Joyce Hall with a Red Cross volunteer who helped her regain her independence after she broke her arm Joyce waited an agonising two days before going to hospital with a badly broken arm. She couldn’t just go to the hospital – she had her younger brother to think about.

As the sole carer for Lenny, who has epilepsy and learning difficulties, she was worried about leaving him alone. He was unable to do everyday tasks like getting dressed and feeding himself.

But after two days of pain she had little choice.

The British Red Cross met Joyce for the first time when she was discharged from the hospital and referred to our support at home service.

We were able to help her not just through her recovery, but find more support for her and Lenny from other services in the long-term too.

But with six consecutive years of budget cuts and an increasing demand on health and social care services, the system in England has become unsustainable. The care people like Joyce and Lenny need, is at risk.

More

Child safety, Afghan style

By

Three girls play as they pump water from a well

In the UK, keeping children safe means babyproofing your home or teaching youngsters to look both ways before crossing the road.

In Afghanistan, it could mean stopping children dying from diseases picked up from human waste.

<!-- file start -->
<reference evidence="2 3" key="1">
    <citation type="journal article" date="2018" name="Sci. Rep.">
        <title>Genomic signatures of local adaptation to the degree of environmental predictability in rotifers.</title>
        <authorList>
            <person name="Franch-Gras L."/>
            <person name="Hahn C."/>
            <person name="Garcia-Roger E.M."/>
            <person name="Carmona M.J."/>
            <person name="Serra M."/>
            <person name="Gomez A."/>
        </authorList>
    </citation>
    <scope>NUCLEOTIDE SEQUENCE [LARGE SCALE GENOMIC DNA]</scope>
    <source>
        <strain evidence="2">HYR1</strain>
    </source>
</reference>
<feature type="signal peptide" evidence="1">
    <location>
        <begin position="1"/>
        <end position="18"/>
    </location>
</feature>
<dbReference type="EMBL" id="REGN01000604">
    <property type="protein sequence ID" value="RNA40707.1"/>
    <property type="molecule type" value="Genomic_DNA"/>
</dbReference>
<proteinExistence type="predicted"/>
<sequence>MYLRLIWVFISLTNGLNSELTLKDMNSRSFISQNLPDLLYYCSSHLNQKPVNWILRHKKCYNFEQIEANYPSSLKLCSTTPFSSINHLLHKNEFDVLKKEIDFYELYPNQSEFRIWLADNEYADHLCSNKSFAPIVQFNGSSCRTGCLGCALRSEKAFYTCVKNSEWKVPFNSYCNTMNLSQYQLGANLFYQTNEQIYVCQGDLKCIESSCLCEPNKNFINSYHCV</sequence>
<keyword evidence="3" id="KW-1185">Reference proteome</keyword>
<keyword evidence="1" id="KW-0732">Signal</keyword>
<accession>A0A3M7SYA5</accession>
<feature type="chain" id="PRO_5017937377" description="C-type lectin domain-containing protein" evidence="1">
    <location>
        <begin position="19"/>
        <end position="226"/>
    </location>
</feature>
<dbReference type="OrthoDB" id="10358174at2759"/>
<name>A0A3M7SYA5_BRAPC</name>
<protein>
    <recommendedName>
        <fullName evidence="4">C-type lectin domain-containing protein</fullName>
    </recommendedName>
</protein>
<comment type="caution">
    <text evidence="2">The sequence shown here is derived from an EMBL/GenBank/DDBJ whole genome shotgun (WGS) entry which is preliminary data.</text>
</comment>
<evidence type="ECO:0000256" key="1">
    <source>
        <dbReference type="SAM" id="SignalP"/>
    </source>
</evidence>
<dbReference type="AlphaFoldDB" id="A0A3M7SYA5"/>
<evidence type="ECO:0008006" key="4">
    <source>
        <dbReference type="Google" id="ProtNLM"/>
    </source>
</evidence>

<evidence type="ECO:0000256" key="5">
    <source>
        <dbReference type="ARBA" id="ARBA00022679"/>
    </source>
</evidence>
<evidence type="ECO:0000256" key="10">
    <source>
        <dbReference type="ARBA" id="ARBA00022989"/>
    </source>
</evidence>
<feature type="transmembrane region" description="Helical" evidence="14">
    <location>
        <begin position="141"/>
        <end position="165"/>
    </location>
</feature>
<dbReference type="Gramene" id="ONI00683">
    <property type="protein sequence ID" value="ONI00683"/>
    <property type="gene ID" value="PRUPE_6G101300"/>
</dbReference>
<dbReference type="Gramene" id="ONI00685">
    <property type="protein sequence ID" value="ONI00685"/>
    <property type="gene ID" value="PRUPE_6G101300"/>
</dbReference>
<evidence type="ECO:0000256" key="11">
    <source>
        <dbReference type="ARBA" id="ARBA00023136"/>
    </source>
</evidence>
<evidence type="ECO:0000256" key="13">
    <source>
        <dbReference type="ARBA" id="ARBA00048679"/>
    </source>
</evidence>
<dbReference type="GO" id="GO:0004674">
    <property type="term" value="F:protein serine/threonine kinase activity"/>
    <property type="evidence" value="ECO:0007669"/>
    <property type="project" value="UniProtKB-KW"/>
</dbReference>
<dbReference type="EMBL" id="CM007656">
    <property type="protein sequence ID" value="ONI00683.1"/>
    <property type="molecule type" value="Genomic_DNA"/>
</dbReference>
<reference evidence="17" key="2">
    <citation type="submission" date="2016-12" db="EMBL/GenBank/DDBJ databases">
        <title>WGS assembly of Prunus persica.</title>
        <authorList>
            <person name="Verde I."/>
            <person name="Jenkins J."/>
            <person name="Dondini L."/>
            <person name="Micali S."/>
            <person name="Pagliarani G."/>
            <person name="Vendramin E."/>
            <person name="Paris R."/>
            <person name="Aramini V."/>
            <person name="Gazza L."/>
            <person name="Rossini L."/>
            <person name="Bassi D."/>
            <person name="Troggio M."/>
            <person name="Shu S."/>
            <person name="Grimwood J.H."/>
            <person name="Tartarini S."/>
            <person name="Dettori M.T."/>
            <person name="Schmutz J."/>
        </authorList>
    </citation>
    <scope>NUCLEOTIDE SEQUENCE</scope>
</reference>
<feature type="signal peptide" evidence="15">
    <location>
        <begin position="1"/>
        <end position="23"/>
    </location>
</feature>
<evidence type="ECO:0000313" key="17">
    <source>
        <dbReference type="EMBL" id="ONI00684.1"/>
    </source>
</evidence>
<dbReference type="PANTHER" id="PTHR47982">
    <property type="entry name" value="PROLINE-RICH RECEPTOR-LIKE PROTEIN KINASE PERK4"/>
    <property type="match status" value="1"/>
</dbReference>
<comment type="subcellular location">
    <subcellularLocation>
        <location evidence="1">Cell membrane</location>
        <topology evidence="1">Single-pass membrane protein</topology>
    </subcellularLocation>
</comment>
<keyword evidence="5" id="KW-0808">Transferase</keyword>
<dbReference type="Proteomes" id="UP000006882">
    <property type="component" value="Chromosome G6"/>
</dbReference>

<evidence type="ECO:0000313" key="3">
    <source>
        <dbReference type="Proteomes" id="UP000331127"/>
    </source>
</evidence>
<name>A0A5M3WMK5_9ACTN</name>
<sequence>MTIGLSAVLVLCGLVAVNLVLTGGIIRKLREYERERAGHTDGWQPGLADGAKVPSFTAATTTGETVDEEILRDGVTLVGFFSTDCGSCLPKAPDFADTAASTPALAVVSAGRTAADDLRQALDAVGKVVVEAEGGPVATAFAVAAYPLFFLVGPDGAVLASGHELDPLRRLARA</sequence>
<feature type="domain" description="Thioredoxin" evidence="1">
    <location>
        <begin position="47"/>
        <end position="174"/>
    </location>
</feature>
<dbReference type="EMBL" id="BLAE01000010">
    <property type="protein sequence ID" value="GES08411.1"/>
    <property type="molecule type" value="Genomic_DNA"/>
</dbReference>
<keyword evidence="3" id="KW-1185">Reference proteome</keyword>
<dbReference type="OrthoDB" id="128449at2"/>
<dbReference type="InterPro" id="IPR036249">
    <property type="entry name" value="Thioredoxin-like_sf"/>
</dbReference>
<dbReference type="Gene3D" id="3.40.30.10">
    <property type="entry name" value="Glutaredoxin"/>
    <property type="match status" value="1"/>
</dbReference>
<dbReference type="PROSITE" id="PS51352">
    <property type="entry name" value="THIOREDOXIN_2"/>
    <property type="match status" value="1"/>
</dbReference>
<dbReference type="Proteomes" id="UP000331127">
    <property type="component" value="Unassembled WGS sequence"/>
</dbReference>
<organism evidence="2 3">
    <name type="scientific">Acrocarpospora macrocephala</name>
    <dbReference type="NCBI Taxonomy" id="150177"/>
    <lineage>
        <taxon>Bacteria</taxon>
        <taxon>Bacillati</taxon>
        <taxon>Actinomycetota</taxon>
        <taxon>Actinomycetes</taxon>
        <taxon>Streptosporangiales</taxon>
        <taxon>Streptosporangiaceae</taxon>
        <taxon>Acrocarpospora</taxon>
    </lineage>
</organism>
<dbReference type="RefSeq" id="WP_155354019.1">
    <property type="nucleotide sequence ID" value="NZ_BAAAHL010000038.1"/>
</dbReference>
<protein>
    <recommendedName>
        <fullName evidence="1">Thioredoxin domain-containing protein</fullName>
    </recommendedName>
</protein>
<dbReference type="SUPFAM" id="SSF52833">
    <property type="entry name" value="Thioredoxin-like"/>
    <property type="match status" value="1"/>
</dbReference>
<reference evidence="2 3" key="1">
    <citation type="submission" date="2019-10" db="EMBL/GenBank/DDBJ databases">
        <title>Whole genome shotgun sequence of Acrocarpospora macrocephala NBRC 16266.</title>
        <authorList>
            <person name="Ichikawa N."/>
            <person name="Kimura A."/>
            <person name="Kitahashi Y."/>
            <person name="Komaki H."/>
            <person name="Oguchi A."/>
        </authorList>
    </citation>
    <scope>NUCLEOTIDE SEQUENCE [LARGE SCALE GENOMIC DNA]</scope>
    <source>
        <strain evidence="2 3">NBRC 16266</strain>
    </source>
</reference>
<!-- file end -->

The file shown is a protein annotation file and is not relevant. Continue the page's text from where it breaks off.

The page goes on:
More than just a nuisance

For most people in Britain, diarrhoea is a nuisance that can be easily treated. If a child is very badly affected, care is always available.

But in some countries, diarrhoea is life threatening.

Nearly 1.3 million children under five die from diarrhoea worldwide, making it the second most common cause of child deaths.

In fact, over half of these deaths occur in just five countries. Afghanistan is one of them.

What makes this even sadder is that children’s lives could be saved if communities had clean water, toilets and hand-washing facilities.

More

Wheels of recovery: how a wheelchair helped mend a broken ice-skater

By

Julie with her broken leg in a cast

When Julie Maxwell left hospital after weeks of being treated for a badly broken leg, she was keen to get home. But she dreaded being confined to the sofa.

The primary school secretary from Donaghadee in Northern Ireland had been on a trip to the Big Apple with her friend Zara-lee.

But her decision to skate around the famous ice rink at New York’s Rockefeller Centre just one last time had shattered Julie’s holiday – and leg – to pieces.

Fortunately going home was not as bad as Julie had imagined – all because of a little help from a wheelchair.

More

Home from hospital: time for change

By
Raymond Attrell with Anna Holecz

Raymond Attrell with British Red Cross support worker Anna Holecz.

The day you get the OK to return home after being in hospital, should be a really good day. So why are some people afraid to go home?

You’ve recovered. You should be feeling better, positive and confident that you can cope with life at home – with whatever support you have arranged.

But a report has revealed that’s not always the case. Vulnerable patients, often frail or elderly, are being sent home from hospital too early – afraid and with little support.

More